Though the stories of The Book of Boba Fett and The Mandalorian are obviously tightly interconnected, it became clear this week that both series are intended to coexist as one viewing experience. Viewed through that lens, it’s a little easier to understand how an entire episode of The Book of Boba Fett could pass without a single appearance from the title character.
That said, as engaging as the plot was, I found myself missing the relatively smaller scale of Boba’s story. Our time with him and Fennec is already so limited. Though I suppose they could always cross over into the third season of The Mandalorian. It’s an interconnected galaxy after all.
It’s a little hard for me to suss out my feelings on “The Return of the Mandalorian”. As a piece of Star Wars storytelling, I adored it. It furthered the lore, enriched existing characters and gave them new purpose, circled back to older plot points. But at the same time I question its placement at this point in the season. With only two episodes to go now, and an apparent stopover to see Grogu, I question whether or not they’ll be able to wrap it all up in under two hours. To be fair, I have yet to dislike any individual part of The Book of Boba Fett, and so I remain optimistic that when the season is over I will have enjoyed both the individual parts and the whole they create.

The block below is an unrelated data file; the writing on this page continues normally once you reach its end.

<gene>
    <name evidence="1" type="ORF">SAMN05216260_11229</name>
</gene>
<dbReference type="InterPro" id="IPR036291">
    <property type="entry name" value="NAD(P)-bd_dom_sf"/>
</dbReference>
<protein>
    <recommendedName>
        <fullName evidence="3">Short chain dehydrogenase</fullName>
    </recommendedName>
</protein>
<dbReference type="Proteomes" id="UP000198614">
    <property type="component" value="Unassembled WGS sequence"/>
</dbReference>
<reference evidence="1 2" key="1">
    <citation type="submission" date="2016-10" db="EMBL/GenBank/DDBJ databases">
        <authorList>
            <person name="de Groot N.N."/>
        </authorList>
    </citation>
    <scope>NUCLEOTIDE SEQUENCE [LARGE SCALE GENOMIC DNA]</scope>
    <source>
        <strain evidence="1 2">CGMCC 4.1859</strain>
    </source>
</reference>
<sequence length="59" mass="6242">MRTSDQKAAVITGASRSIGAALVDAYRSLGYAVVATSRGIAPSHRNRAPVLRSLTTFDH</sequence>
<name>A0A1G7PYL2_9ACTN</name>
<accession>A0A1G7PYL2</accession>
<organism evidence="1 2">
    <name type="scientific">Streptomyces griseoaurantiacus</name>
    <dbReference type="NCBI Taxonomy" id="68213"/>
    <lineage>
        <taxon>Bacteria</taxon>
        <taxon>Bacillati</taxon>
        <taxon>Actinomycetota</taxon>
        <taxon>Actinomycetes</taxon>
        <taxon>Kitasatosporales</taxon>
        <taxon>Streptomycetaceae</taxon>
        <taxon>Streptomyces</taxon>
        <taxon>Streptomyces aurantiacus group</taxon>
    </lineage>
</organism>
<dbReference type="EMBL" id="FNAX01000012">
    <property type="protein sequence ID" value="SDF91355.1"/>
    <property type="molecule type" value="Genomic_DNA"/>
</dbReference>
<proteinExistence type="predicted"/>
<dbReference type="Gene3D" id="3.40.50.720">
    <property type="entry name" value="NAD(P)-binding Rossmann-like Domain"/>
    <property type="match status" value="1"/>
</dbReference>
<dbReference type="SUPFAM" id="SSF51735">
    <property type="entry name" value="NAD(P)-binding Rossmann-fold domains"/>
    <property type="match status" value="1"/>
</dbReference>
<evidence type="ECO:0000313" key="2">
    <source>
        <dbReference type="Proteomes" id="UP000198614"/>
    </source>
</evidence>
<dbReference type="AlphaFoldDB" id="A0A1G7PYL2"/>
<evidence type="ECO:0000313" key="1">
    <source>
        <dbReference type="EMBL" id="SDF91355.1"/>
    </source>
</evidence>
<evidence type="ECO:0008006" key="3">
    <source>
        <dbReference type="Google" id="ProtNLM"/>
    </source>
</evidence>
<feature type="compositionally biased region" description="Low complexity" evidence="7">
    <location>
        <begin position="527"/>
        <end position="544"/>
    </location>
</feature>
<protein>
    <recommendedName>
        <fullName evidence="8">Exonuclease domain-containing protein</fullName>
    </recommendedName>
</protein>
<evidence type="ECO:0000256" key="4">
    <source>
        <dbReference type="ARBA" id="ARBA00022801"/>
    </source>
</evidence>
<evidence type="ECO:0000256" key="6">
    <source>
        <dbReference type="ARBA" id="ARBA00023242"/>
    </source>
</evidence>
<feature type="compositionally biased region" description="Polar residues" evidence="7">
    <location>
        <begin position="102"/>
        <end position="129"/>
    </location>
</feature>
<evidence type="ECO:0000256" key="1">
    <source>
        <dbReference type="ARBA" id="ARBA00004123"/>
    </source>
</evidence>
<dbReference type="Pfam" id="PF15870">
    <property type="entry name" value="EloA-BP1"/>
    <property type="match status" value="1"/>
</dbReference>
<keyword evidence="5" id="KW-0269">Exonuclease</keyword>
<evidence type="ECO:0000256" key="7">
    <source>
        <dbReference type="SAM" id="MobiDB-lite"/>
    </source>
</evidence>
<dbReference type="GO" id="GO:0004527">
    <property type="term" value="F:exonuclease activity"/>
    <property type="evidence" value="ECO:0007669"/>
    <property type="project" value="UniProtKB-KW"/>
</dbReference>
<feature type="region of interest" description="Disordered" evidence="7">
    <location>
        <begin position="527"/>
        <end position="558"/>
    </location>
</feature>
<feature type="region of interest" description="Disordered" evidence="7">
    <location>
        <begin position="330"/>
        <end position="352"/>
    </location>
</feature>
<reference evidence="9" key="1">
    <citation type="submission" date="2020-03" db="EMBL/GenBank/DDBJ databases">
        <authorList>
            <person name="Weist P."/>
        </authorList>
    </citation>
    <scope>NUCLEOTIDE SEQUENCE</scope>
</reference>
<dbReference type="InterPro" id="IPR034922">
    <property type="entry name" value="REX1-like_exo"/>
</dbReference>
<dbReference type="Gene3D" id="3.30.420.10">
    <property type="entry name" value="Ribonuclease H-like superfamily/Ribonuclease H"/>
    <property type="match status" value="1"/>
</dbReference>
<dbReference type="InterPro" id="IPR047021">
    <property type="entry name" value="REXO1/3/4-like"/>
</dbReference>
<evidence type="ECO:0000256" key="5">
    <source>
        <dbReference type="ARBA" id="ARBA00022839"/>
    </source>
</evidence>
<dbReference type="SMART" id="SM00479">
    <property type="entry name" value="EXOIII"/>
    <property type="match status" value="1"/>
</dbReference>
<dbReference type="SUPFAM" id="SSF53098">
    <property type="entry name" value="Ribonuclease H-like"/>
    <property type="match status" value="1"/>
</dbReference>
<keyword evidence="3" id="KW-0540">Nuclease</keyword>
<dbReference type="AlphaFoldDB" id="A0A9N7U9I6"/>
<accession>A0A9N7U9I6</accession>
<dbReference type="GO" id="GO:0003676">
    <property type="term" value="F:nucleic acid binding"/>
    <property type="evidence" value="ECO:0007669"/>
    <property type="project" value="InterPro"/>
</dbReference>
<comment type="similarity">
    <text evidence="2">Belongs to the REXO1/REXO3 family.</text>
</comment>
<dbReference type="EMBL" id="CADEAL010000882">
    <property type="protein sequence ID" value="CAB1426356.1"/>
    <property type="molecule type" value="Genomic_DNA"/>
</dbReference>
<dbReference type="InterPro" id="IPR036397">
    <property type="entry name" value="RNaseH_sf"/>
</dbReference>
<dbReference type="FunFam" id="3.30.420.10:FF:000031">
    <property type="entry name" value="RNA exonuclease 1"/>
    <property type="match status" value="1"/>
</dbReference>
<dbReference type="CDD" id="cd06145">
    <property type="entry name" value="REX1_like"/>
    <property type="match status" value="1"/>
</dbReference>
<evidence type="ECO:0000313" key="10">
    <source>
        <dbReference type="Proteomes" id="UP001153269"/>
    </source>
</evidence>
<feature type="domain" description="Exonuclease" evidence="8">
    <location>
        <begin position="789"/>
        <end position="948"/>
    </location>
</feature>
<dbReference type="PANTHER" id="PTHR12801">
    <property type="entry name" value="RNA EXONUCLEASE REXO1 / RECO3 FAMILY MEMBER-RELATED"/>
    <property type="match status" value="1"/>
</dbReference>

The Book of Boba Fett airs Wednesdays on Disney+
This post was produced and syndicated by Wealth of Geeks.
Arezou Amin is a freelance writer with a lifelong love of Star Wars, romance, fantasy, and all things pop culture. She is the host of Space Waffles, a Star Wars-focused podcast on the Geeky Waffle network, where she also co-hosts the flagship show and writes reviews and recaps for the site.